Behind the scenes with the girls of ‘Mean’


There are few movies more iconic and quintessentially 2000s than Mean Girls. Need a group costume for Halloween? Mean Girls. Need a funny and easily recognizable quote? Mean Girls. Need an excuse to wear pink? You guessed it, Mean Girls.
So there is no doubt that many people, performers and viewers alike, were thrilled to hear that it was the pick for this year’s musical.

Mean Girls is a hilarious, witty show with a touching twist as it follows Cady Heron, the new girl in town. Throughout the show, she will befriend, oppose, and again befriend characters such as Janis Sarkisian, the contrarian, and Regina George, mean girl extraordinaire.

“The characters are some of the most compelling parts of the show,” said senior Teagan Sharkey, who plays Cady Heron. If you know anything about the movie, you know that Cady’s character’s development is anything but linear.

And it’s not just Cady. Other characters are also shown in a lot more complexity, such as Regina. Emily Churak, who plays Regina, comments that although she plays an “intimidating,” “intense” and “larger-than-life character,” she also has had to “find a balance between [that] and also showing Regina’s humanity,” and it is this very balance that makes many characters in this show so interesting to watch.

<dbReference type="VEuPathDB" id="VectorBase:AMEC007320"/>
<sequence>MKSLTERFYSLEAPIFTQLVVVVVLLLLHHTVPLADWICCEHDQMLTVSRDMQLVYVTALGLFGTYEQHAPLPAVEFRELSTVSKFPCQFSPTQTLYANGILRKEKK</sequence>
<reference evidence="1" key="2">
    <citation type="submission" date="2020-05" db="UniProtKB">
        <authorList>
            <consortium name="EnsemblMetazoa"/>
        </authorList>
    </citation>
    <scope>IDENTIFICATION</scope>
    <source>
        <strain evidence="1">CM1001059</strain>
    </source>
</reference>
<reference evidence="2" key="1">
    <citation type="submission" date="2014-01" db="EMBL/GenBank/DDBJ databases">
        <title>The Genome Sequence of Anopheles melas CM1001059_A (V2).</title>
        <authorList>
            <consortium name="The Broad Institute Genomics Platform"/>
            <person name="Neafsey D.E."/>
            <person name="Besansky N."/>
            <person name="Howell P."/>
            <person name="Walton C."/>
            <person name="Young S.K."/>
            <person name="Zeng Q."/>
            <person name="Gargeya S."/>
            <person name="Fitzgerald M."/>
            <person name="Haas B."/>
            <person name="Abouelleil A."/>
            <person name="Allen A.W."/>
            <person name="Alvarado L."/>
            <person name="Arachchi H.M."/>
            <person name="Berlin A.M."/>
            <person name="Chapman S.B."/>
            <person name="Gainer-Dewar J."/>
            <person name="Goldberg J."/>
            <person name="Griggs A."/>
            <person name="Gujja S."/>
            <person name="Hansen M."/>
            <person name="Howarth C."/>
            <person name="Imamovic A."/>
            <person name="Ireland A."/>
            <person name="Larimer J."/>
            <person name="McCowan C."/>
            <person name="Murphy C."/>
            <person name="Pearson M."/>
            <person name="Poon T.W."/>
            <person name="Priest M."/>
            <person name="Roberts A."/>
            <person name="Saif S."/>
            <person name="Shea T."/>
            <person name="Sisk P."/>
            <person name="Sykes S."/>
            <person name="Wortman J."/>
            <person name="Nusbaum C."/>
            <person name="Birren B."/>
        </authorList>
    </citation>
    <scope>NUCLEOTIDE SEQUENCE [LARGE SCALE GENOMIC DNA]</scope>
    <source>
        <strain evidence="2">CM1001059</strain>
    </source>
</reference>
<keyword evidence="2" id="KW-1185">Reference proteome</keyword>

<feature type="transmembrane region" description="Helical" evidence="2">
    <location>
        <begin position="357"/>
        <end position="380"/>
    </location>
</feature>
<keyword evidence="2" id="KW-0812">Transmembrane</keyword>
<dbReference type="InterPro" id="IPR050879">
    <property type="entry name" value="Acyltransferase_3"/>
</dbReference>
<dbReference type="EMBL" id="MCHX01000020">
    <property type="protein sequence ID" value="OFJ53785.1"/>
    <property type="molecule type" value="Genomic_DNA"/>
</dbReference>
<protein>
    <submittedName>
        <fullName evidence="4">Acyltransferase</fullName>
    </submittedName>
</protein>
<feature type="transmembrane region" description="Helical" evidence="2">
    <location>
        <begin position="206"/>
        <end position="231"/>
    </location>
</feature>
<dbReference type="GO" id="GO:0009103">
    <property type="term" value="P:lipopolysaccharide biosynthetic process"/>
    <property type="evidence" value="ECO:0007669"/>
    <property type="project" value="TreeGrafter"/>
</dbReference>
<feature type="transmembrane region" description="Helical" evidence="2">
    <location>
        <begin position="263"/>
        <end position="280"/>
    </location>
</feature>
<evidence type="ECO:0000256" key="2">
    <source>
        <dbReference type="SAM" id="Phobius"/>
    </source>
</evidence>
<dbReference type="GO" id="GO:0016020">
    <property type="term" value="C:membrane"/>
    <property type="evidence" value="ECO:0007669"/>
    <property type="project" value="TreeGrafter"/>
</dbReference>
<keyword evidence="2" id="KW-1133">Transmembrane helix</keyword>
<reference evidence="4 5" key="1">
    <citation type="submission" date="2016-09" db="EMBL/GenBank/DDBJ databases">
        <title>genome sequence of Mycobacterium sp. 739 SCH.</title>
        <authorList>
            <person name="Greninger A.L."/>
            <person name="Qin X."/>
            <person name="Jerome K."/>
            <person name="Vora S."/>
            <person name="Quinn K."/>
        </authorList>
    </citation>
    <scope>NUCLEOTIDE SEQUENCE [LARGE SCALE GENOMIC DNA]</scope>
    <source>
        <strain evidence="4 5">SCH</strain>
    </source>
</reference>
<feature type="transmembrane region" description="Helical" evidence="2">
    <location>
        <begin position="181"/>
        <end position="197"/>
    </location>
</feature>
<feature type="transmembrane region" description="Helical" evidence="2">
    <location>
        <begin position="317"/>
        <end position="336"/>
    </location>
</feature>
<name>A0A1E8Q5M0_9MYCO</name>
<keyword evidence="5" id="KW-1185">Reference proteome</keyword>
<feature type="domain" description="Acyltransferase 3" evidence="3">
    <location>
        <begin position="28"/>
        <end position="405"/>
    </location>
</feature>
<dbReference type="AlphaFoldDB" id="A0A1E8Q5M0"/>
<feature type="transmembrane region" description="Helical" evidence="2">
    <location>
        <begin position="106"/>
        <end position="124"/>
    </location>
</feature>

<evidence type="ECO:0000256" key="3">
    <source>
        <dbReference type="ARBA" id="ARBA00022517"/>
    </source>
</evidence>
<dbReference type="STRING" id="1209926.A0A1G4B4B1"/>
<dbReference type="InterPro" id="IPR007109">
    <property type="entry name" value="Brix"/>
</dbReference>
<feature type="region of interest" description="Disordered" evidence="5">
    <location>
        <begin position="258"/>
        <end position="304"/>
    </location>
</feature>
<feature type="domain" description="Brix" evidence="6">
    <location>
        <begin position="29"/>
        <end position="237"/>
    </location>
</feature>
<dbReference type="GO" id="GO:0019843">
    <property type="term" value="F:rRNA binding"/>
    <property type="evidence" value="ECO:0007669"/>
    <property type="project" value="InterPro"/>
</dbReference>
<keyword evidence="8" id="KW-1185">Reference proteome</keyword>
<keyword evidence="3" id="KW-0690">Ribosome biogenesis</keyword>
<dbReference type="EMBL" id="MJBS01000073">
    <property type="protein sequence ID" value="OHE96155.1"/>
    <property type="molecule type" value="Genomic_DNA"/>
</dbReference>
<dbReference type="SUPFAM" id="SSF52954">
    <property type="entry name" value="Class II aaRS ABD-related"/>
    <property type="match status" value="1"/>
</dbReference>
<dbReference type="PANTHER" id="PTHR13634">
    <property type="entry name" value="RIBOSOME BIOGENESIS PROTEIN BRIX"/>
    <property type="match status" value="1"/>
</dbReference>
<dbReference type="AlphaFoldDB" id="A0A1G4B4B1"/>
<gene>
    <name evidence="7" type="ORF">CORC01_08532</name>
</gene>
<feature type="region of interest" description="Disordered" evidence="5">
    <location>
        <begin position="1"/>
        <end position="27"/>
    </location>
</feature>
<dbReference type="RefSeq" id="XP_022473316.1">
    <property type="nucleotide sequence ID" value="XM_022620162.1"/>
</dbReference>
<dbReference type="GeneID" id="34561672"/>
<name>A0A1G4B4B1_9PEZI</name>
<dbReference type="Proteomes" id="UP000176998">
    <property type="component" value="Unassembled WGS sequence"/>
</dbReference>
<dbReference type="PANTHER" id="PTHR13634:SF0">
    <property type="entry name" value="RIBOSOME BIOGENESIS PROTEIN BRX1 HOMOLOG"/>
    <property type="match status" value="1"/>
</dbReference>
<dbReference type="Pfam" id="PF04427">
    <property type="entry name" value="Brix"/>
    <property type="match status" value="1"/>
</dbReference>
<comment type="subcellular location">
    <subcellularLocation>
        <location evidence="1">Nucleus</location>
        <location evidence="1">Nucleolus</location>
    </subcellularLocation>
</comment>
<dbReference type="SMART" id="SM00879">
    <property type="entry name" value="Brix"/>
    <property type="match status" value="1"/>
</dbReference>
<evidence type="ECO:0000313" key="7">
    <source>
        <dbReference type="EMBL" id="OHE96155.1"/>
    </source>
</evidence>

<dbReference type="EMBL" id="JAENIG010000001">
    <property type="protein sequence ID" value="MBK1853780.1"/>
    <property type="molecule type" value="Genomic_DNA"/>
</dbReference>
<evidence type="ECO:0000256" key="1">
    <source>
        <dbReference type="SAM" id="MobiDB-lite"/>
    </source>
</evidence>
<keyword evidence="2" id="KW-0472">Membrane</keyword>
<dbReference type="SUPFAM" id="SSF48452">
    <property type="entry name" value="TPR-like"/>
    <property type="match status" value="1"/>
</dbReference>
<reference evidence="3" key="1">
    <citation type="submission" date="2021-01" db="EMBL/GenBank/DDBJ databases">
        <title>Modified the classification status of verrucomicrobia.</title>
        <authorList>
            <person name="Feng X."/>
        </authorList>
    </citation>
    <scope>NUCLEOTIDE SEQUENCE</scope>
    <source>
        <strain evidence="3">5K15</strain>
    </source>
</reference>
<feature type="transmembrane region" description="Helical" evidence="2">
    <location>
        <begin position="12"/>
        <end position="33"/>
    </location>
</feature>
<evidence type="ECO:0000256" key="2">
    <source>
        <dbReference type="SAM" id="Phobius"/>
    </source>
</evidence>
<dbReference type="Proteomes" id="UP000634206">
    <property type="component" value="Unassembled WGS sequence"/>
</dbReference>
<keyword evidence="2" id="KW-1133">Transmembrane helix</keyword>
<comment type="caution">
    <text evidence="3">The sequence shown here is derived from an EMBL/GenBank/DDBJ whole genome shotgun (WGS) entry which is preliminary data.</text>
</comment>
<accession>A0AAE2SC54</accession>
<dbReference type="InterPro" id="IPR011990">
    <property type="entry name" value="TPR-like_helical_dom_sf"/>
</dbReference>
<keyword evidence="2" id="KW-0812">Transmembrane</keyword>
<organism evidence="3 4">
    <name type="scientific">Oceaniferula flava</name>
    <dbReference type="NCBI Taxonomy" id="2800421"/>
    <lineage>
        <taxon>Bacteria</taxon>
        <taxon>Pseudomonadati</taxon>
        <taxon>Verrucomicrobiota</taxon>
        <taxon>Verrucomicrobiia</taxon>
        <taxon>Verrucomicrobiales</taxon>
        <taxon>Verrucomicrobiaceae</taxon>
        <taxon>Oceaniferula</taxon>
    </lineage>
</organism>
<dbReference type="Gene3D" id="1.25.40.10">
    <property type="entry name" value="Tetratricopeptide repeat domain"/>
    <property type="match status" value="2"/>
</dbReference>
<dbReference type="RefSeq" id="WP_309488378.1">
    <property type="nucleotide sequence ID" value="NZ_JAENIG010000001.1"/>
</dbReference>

Besides the lead actors, there are also many other things that make the show work.

“Pay attention to what’s going on in the background or off to the side,” Sharkey said. “There’s lots of fun little details that might help you guess what’s gonna happen later.”

Another “great thing about [the show] is how fast-paced it is,” Churak said. “There’s never a point in the show where I feel bored or like there’s nothing going on.”

Die-hard fans of the movie should know that the show is, at some points, “a bit different than the movie, but mostly true to the Broadway version,” Churak said.

Besides small changes in lines and certain scenes, “you [will] see and hear a lot more from other characters, like Janis,” Sharkey said, and that this will definitely affect the tone and focus of the story. However, although there are differences, the show captures the most important part of the movie, which is how it portrays being in high school.

“I really like playing a character that’s in high school,” Sharkey said, “and I think that the audience will like it, too, because it feels familiar and it’s something we all can relate to.”

If you are looking for a campy, fun, and relatable show, then check out CG’s production of Mean Girls, which will run from March 3-5 and 9-11.